In this study we characterized the whole human XPG gene at the genomic level, as well as the mRNA expression level (alternative splicing). All XP genes (XPA–XPG) are involved in the NER process. NER eliminates a wide variety of DNA damage including UV photoproducts (3841). The sequence of the NER process consists of two broad steps: (i) lesion recognition, strand incision and damaged nucleotide displacement; and (ii) gap filling by DNA polymerization and ligation (42,43). Two NER subpathways have been discerned: ‘global genome repair’ (GGR) and ‘transcription-coupled repair’ (TCR) (44). GGR operates genome-wide and is able to remove DNA lesions from all locations in the genome at any moment in the cell cycle. TCR specifically acts on the transcribed strand of active genes, where it rapidly removes elongation-blocking lesions (45). The XPG gene, with its 3′ endonuclease activity, is involved in both NER subpathways (4). Clinically, however, patients with defects in the XPG gene may present mild XP symptoms, XP symptoms together with neurologic abnormalities, or combined features of XP and Cockayne syndrome (XP–CS complex) (1).

Based on the mutational analysis of two XPG patients suffering from only mild XP symptoms (9) and of four patients suffering from XPG–CS complex (27,28), a common mutational pattern for XPG–CS was proposed that implies a second XPG function (21,27). XPG mutations that confer XPG–CS complex were those that severely truncated the protein, whereas conservative single amino acid substitutions that eliminate NER but produce full-length protein resulted in the XP phenotype only (27).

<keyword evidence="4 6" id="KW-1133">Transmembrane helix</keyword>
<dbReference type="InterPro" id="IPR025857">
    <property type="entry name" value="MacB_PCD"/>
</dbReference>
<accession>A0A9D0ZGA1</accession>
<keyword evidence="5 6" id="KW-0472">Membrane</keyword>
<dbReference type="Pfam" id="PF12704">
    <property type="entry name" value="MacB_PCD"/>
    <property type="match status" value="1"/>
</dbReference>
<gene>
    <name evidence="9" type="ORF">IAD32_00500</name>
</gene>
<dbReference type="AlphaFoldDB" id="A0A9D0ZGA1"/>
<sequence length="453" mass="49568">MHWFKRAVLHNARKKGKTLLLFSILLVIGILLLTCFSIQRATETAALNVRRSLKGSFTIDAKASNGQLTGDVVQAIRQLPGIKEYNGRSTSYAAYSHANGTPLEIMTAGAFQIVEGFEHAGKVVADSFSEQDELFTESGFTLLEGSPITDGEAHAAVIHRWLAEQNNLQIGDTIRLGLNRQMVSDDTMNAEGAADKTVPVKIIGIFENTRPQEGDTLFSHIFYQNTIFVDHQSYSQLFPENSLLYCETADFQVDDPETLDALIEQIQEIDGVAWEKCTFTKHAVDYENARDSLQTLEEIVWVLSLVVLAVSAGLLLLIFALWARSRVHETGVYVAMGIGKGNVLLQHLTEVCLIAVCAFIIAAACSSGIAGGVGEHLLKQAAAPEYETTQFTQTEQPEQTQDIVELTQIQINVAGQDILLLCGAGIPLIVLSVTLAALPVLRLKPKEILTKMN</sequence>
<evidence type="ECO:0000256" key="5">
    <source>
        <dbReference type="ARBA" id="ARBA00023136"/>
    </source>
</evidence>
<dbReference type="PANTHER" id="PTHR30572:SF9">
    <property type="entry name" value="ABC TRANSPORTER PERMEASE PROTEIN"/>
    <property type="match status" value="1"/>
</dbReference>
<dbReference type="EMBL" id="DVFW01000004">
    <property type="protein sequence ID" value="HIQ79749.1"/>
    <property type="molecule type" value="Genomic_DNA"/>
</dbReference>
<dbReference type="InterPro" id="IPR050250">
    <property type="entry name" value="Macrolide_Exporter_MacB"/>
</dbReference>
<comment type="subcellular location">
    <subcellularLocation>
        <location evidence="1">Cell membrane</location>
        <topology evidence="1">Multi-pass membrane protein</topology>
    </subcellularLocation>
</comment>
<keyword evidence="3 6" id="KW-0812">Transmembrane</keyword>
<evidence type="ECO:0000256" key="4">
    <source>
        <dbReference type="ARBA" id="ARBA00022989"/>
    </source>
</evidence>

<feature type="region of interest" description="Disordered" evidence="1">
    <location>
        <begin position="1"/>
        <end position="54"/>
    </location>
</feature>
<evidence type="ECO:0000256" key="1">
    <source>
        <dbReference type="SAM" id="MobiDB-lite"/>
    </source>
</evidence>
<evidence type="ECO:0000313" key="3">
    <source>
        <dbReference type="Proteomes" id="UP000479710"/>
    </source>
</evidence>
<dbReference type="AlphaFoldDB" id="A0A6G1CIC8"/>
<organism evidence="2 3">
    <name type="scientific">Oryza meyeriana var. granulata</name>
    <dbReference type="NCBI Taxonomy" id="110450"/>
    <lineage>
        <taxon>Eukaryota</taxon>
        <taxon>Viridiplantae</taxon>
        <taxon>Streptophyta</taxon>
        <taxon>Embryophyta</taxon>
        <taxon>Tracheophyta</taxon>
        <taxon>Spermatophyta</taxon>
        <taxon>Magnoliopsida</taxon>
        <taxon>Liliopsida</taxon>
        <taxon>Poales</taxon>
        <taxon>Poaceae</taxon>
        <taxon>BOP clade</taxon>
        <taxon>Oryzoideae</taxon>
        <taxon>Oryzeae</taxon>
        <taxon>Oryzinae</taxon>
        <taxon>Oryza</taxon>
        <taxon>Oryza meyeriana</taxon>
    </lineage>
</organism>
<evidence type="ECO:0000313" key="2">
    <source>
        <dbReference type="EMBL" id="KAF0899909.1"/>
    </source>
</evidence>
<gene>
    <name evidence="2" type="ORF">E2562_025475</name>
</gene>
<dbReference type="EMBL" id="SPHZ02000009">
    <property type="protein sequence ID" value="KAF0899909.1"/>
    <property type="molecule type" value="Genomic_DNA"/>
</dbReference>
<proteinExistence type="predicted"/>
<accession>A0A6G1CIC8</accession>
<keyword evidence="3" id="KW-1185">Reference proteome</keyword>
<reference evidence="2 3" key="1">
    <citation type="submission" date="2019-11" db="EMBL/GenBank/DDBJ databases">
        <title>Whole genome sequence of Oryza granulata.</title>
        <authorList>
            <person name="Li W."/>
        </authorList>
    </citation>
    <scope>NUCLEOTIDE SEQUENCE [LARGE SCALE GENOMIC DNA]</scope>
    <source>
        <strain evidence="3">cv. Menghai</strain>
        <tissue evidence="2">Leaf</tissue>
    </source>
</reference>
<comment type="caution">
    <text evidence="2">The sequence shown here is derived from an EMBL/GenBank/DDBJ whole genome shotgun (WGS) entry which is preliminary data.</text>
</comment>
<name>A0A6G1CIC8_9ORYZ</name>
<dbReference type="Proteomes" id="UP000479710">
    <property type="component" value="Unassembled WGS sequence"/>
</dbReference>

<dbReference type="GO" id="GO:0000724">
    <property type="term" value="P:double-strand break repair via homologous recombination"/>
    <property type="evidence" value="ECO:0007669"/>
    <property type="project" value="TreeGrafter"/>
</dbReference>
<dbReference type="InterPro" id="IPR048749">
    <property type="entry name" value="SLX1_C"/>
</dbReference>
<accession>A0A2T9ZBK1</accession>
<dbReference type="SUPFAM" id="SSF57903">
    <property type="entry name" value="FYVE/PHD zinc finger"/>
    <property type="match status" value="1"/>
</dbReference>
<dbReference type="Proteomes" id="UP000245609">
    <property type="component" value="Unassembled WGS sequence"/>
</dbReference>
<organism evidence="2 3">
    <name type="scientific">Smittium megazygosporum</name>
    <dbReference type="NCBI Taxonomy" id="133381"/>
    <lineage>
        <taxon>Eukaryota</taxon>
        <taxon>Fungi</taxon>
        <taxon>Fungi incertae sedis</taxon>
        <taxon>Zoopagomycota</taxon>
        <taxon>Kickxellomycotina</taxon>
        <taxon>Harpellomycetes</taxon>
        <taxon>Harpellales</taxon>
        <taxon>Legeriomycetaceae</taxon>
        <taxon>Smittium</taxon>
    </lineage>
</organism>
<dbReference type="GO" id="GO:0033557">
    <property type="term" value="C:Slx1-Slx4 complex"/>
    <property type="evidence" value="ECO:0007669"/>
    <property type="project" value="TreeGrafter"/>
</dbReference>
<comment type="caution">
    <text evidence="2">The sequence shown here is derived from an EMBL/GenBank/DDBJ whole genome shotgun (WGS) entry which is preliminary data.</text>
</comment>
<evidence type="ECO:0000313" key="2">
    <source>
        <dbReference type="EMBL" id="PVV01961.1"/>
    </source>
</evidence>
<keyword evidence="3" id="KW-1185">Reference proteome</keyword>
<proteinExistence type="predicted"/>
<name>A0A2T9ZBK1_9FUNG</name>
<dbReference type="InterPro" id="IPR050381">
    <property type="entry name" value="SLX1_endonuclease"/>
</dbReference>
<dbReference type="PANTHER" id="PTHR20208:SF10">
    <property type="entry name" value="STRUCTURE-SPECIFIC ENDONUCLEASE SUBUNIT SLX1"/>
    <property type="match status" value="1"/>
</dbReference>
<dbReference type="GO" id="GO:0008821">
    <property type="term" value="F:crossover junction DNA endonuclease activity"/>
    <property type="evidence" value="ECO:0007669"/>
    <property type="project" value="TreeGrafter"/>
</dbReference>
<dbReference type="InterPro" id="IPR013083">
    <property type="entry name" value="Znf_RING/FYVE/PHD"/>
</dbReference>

There is evidence that defective TCR of endogenously generated oxidative DNA damage may underlie the clinical appearance of CS, as suggested by the fact that this process is defective in cells from patients with XPG–CS as well as CSB (CS complementation group B), but not in patients with mild XP symptoms only (21,46,47). In addition, comparative analysis of the Drosophila melanogaster XPG primary amino acid sequence led to the identification of a new conserved domain in the C-terminus of the protein, downstream of the previously identified nuclease domain I (48). A short stretch of amino acids in the N-terminal region of the XPG polypeptide, which is highly conserved in the human, mouse, Xenopus and Drosophila sequences, but not in the yeasts Schizosaccharomyces pombe and Saccharomyces cerevisiae, was also identified. This region includes the core amino acid sequence HEILTD, which is completely conserved in all four higher eukaryotes. This might also support the notion of a second unique function for XPG in higher eukaryotes (48). In addition, XPG protein may be involved in immunoglobulin class switching and DNA recombination (49).